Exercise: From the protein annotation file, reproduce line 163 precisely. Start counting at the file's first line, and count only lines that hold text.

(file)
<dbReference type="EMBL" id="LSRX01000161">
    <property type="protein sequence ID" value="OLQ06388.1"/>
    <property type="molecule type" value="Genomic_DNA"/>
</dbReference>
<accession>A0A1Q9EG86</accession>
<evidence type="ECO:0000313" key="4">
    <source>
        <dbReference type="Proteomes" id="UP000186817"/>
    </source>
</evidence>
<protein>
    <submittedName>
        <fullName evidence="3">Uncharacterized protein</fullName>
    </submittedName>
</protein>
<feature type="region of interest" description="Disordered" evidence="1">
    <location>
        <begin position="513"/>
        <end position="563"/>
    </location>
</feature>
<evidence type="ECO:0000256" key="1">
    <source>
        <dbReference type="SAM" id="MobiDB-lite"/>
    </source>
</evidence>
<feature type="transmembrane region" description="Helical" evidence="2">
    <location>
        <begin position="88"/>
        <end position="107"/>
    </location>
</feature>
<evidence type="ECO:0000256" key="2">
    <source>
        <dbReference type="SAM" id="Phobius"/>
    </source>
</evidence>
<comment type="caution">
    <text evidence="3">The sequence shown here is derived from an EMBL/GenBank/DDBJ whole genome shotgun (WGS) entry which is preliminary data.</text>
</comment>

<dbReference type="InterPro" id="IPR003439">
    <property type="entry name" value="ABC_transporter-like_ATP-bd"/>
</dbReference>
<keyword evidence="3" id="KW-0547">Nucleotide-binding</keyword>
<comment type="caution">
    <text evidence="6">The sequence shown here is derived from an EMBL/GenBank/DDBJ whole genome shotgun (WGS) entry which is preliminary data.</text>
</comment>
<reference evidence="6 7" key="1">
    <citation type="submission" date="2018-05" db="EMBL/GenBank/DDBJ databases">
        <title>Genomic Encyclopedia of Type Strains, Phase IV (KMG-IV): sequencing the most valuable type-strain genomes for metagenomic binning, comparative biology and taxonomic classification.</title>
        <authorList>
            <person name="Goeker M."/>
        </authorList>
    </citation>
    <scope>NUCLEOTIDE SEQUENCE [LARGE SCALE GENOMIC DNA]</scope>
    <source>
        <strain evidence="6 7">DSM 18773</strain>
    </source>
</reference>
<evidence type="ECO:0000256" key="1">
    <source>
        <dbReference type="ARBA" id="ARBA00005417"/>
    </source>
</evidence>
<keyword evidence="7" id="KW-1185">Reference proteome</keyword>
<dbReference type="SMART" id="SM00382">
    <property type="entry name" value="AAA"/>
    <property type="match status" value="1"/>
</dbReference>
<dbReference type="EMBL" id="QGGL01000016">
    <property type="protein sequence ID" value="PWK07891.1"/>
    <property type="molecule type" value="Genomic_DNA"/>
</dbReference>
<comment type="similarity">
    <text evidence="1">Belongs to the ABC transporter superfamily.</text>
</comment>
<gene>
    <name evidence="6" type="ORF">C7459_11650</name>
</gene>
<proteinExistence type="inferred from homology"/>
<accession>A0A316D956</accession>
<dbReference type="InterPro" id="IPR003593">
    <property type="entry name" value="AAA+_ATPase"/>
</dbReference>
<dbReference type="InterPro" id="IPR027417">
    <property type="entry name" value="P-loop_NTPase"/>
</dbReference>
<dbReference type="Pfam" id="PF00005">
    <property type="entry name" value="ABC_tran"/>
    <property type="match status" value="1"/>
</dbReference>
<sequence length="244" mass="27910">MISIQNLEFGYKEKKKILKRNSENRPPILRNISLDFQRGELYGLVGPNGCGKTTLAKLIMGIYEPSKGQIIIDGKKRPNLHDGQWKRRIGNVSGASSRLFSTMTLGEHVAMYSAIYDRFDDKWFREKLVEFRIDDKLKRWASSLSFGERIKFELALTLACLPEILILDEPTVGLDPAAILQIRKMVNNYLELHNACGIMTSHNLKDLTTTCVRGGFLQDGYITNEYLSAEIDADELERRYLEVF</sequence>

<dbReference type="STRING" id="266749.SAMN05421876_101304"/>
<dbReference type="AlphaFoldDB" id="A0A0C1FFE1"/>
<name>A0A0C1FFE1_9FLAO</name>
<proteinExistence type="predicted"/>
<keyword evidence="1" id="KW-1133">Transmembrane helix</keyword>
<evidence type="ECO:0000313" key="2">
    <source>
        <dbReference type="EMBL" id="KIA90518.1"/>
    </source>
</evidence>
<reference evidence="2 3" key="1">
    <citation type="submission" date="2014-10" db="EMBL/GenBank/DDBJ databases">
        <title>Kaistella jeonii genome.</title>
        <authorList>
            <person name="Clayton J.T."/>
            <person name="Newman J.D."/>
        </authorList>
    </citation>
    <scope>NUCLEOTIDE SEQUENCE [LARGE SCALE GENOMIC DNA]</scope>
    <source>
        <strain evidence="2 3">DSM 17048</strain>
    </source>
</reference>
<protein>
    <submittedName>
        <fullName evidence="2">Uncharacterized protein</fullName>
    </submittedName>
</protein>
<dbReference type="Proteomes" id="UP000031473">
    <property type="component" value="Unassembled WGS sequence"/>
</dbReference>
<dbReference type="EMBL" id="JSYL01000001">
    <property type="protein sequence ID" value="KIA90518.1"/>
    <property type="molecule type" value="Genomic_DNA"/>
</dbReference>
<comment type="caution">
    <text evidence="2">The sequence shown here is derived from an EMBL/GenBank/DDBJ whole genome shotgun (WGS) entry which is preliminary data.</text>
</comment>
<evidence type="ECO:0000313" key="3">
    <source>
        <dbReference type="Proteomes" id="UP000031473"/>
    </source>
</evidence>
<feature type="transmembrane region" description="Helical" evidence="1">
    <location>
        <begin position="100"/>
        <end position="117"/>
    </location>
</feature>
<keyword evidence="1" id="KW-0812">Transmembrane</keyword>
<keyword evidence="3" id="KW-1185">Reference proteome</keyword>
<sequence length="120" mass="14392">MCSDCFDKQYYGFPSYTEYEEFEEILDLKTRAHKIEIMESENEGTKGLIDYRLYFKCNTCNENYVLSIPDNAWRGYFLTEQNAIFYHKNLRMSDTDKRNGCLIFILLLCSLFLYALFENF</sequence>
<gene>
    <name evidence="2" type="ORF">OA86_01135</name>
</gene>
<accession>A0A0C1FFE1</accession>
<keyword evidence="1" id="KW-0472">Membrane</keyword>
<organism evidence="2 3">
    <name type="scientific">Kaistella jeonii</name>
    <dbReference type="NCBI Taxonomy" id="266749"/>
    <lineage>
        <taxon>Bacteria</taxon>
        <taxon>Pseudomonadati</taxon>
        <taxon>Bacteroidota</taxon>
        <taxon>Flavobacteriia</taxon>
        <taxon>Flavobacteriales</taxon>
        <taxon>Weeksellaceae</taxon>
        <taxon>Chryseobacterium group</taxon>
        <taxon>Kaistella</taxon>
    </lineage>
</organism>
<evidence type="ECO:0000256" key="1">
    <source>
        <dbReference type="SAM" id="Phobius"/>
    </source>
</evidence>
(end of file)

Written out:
</organism>